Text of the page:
I was amazed at Maupassant’s style. I had totally forgotten how he wrote. His writing is so modern, you would never think he wrote this book in 1887! There are both beautiful descriptions and successions of shorter, very lively sentences, describing the inner evolution of a sick man. It’s basically its short journal documenting his slow descent into madness, as he feels there’s some type of supernatural, invisible, and ominous being around him. It’s actually considered as a horror story. Brilliant!

The LodgerThe Lodger, by Marie Belloc Lowndes
Another great classic that I listened to for The Classics Club.
It was written in 1913 and is based on Jack the Ripper murders.
It’s the story of Mr and Mrs Buntings. They haven’t had lodgers for a long time, and they are basically starving for lack of money. Then one day, one guy arrives, asks for rooms, and pays them very generously.
But Mrs Bunting heard about a serial killer in town, and she starts wondering…
There were not too many surprises in the book, but the author did a great job on the psychological (apparently, the author is known for that) tension in the mind of the landlady. And the ending was a smart solution!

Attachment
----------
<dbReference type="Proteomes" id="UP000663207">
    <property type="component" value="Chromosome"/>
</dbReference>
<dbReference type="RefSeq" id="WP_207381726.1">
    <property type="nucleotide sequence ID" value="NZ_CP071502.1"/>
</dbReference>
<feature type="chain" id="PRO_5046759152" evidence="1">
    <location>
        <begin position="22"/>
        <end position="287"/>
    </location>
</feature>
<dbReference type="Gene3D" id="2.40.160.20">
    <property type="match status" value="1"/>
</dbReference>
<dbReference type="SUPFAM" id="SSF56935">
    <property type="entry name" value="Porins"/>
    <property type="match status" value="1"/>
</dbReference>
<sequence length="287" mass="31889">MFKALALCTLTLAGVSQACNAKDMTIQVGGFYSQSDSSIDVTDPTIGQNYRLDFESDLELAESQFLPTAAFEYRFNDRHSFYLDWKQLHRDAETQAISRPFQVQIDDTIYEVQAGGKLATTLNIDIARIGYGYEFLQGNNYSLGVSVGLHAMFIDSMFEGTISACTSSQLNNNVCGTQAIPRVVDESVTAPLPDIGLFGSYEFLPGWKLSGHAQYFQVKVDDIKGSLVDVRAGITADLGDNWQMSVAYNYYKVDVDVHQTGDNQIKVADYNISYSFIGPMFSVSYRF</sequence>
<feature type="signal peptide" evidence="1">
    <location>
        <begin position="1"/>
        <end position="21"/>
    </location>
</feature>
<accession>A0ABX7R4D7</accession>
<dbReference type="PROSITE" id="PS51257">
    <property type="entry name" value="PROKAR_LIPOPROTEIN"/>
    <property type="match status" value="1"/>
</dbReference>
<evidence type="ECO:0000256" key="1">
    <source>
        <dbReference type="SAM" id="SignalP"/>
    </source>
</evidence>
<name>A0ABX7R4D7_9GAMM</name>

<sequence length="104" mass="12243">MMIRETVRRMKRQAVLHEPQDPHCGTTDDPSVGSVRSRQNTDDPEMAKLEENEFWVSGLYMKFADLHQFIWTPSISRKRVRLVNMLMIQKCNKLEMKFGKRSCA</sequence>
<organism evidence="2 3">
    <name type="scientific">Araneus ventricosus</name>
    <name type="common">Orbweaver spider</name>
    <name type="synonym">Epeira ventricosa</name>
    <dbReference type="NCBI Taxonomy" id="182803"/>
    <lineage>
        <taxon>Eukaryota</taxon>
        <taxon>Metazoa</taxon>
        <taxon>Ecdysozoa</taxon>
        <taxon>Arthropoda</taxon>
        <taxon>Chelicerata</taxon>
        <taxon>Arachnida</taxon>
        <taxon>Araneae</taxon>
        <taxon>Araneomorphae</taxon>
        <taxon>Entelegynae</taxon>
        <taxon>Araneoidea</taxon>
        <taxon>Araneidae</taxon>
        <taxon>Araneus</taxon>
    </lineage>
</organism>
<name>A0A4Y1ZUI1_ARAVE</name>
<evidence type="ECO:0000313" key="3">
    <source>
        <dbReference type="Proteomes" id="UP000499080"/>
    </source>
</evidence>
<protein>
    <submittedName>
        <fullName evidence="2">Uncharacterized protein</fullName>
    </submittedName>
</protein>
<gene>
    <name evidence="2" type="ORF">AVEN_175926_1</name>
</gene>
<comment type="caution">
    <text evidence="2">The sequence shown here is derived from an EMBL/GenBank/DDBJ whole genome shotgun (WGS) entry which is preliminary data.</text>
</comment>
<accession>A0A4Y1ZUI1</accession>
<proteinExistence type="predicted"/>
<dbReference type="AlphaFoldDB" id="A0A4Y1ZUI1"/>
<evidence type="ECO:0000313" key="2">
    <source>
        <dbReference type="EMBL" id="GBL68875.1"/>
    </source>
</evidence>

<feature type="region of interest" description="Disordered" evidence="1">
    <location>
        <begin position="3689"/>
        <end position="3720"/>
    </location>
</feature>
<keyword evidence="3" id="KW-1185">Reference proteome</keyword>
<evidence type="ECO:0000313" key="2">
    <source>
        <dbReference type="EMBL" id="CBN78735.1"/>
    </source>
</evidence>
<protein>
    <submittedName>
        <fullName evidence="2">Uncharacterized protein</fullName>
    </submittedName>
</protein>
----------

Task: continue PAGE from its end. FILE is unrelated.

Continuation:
Plus the narrator is excellent at doing various English accents.
I didn’t know at all this author. Her mother was English, but her father was French. She actually has a famous brother, Hillaire Belloc, who wrote books on Roman Catholicism, very well known in France. I knew him, abut had no idea he had a prolific sister writing mysteries. Unfortunately, her other books don’t seem to be available as audiobooks.
Definitely an author I recommend.

Le criLe cri, by Nicolas Beuglet
Wow, I just finished listening to this French book, my first one by this author.
Brilliant. Alas not yet available in English.
Gaustad Psychiatric Hospital, Oslo. At the dawn of a freezing night, the body of a patient was found strangled in his cell, his mouth open in a silent scream.  Inspector Sarah Geringën immediately felt this case was very special.
And it got more and more puzzling: why does the victim have a scar with the number 488 on the forehead? What do these indecipherable drawings on the wall of his cell mean? Why do hospital staff seem so uncomfortable about his identity?
I won’t tell much more, but this story totally grabbed me. So smartly done, it’s about psychology and a special project during the Cold War – I won’t reveal you which project here. At one point in the book, I did some research, thinking the author had all made it up, but I realized this did partly happen!! I actually learned a lot, and the suspense was unreal. I’m trying to get the sequel as an audio as well.
The narrator was great, except at one point he pronounced the word Christ as to make it rhyme with mist!

The One And Only IvanThe One and Only Ivan, by Katherine Applegate